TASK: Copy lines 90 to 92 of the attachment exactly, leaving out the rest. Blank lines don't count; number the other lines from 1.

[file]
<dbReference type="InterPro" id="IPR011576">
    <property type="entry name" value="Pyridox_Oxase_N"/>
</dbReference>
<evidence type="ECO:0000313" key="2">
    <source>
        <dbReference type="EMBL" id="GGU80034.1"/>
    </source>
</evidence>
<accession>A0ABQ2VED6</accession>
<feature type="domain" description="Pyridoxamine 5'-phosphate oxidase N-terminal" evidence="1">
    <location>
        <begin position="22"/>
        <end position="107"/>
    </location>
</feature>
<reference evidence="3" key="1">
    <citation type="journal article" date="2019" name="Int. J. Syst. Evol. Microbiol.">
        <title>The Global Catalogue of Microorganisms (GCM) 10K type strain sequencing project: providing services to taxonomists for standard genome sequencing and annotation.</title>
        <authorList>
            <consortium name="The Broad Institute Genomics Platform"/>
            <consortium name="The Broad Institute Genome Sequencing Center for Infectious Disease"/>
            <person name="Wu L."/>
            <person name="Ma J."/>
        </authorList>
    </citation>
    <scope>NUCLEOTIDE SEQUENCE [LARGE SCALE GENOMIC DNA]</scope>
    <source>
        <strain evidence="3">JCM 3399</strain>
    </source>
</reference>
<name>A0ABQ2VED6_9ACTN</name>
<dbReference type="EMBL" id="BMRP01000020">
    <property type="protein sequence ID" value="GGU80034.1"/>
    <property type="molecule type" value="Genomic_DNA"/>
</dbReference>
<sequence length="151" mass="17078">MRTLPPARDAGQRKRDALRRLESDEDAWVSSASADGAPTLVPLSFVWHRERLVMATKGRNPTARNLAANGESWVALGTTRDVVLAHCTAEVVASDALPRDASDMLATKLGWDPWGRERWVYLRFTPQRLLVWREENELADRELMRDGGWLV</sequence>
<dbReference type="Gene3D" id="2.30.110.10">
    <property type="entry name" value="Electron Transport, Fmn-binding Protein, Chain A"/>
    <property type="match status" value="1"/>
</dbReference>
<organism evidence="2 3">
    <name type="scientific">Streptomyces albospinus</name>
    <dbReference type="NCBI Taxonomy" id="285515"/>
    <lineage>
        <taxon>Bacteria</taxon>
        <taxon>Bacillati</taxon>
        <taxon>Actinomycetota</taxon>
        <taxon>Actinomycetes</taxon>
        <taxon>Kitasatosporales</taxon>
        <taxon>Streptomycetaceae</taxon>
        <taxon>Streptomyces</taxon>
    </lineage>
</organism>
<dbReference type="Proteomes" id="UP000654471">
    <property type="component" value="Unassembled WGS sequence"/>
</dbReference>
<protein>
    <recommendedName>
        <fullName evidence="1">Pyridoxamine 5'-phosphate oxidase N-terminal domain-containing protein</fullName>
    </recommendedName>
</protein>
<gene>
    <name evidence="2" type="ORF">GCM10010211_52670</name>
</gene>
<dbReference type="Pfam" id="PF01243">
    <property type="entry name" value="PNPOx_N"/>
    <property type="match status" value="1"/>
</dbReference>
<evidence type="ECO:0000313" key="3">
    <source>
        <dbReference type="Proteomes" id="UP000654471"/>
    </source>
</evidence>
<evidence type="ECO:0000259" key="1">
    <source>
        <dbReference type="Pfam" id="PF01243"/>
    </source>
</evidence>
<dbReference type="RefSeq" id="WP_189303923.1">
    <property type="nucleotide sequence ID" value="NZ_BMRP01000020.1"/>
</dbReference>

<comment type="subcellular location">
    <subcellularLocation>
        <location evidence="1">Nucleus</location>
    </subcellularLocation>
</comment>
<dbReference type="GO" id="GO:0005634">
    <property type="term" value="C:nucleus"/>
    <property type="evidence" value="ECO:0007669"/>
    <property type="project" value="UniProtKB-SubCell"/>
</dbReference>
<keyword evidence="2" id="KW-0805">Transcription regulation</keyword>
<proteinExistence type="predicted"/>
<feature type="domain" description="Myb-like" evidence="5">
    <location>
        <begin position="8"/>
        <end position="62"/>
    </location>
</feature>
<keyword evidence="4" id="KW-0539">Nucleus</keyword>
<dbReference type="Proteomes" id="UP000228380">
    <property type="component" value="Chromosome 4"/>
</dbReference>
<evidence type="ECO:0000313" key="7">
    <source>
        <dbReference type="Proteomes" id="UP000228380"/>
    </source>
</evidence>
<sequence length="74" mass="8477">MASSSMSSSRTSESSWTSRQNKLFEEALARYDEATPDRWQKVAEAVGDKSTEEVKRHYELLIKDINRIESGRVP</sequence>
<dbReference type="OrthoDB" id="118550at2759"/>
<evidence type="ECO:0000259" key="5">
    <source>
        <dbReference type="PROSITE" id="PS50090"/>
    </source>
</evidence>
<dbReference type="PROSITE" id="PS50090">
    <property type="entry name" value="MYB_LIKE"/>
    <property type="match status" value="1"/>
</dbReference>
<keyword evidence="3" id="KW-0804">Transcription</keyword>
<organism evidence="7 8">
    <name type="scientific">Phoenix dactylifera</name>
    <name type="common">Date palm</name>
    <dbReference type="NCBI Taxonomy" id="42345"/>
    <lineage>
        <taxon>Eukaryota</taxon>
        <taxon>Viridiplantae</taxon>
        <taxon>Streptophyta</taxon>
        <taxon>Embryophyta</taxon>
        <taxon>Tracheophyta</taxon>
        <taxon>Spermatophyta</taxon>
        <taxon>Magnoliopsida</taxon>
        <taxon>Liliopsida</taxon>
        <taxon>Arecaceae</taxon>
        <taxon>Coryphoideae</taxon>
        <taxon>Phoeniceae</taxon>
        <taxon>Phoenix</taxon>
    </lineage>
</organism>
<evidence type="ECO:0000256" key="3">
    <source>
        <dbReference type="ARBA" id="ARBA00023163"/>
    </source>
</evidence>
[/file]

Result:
    <property type="project" value="UniProtKB-SubCell"/>
</dbReference>
<keyword evidence="2" id="KW-0805">Transcription regulation</keyword>